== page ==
WINDSOR LOCKS, Connecticut -- Seven people were killed and seven injured when a World War II-era plane crashed in a fireball at Bradley International Airport in Connecticut Wednesday, and stories are beginning to emerge about the heroic actions of some who may have prevented the death toll from being even higher.
The four-engine, propeller-driven plane struggled to get into the air and slammed into a maintenance shed at the airport just before 10 a.m. as the pilots circled back for a landing, officials and witnesses said.
There were 13 people on board, 10 passengers and three crew. Additionally, one person on the ground in the maintenance facility was injured.
Related: Victims identified after 7 killed in WWII plane crash at Bradley Airport in Connecticut
Officials said a National Guard commander who was a rear passenger on the plane sprung into action after the crash despite suffering a broken arm and a broken collarbone.
Chief Master Sgt. James Traficante was able to open a hatch on the aircraft, allowing passengers to exit after the crash.
He currently serves as the 103rd Airlift Wing's command chief master sergeant and also serves as a volunteer firefighter with the Simsbury Fire Department.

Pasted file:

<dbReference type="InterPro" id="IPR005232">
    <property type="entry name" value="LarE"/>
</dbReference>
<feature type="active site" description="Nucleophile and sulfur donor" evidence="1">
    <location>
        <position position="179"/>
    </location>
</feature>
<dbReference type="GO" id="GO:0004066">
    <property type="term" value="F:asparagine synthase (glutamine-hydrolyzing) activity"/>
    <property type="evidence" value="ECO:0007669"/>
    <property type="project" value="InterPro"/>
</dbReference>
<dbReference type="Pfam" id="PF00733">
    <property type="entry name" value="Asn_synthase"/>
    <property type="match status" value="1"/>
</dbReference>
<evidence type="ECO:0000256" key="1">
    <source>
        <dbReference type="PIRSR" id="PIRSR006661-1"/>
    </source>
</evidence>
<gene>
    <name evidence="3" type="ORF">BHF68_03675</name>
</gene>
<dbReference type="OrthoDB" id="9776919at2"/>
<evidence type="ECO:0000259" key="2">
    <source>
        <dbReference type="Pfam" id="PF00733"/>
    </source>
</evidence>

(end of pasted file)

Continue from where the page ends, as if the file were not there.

He is recovering at home after being released from the hospital.
"The Connecticut National Guard is thankful that our airman on board the aircraft is safe," said Maj. Gen. Francis Evon, adjutant general of the Connecticut National Guard. "Our thoughts and prayers are with all those affected by this tragic accident."
He was treated at an area hospital and released.
Meanwhile, an employee in the Bradley International Airport de-icing building ran over to the plane and dragged passengers out.
Andrew Sullivan suffered severe burns on his hands and arms.
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Hero airman who saved lives in Connecticut plane crash identified
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